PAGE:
Therapies that contains such chimeric antigen receptor (CAR) T cells have been approved for some types of so-called liquid cancers of the blood and bone marrow, large B-cell lymphoma and B-cell acute lymphoblastic leukemia. But the approach has not had as much success for solid tumors.
Serious research into the therapy for brain cancer started almost 20 years ago after cancer biologist WaldemarDebinski, then at Penn State, discovered that the receptor for the immune signaling molecule interleukin 13 (IL-13) was present on glioblastomas, but not on healthy brain tissue. The receptor thus seemed like an excellent target to home in on cancer cells while sparing healthy ones. The CAR spacer domain that spans the immune cells’ membranes and its intracellular co-stimulatory areas, as well as the process used to expand cells outside the body, to boost the T cells’ activity.
CAR T- A Safer Cell Therapy
While managing CAR T-cell therapy toxicity could help keep already-designed treatments on their march to the clinic, many immunotherapy companies are also working to develop a new generation of inherently safer therapies, yet just as efficient. A crucial part of achieving this goal will be improving CAR specificity for target cells. With current treatments, the destruction of normal cells is often an unavoidable side effect when healthy tissue carries the same antigens as tumors; noncancerous B cells, for example, are usually casualties in CD19-targeted therapies.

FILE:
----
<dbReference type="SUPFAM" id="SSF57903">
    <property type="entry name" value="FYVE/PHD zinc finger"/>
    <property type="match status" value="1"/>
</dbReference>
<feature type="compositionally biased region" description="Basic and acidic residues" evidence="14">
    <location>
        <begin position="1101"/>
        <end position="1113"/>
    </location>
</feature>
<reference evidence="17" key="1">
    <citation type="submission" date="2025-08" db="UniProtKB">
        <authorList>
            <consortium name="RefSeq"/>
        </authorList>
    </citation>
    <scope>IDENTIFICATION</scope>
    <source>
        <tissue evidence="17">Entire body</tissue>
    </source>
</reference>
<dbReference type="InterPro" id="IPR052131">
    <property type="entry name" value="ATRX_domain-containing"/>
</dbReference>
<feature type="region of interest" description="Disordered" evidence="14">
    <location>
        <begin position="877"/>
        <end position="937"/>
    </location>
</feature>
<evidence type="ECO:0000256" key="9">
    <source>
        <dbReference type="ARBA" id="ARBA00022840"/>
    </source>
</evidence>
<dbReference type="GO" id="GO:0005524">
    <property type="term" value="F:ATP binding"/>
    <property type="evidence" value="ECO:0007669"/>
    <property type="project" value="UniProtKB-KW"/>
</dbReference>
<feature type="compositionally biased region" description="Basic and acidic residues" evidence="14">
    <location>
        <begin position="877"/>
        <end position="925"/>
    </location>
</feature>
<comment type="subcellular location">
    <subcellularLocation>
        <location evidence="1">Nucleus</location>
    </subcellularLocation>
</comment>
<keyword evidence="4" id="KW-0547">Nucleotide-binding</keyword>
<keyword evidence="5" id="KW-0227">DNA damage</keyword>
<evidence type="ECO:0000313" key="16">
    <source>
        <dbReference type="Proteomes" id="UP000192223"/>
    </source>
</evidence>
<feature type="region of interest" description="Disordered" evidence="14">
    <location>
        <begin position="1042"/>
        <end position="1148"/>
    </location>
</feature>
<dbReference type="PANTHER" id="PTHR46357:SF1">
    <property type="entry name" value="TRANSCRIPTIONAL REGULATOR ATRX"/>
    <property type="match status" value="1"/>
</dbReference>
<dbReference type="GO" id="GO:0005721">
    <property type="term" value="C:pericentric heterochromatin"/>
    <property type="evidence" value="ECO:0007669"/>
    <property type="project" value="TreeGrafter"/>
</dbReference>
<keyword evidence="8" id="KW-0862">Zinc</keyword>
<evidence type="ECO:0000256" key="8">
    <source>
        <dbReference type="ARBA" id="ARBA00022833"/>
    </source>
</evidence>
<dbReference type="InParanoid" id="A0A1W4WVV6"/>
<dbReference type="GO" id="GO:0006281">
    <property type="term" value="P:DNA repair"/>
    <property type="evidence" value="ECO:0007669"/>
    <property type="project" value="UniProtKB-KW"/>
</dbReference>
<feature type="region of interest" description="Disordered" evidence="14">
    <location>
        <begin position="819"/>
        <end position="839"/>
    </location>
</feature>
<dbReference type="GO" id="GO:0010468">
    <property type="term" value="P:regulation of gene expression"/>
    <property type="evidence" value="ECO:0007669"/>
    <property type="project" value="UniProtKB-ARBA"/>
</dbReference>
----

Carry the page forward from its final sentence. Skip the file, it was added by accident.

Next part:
CAR T delivery is a non-easy factor in the treatment of solid tumors and other unknown forms of tumors. With the non-solid cancers, cells are administered by a blood infusion, and once in circulation, the CAR T can seek out and destroy the rogue cells. For solid tumors, it’s not so simple.
The main drawback of taking cells from a patient and developing them into a cellular immunotherapy product is that the process can take weeks.
Patel tells The Scientist “But for the majority of patients who may not be a candidate or may not have time to wait for such an approach, the idea that there’s off-the-shelf immunotherapy that could potentially as a living drug act against their cancer, I think is a fascinating concept,”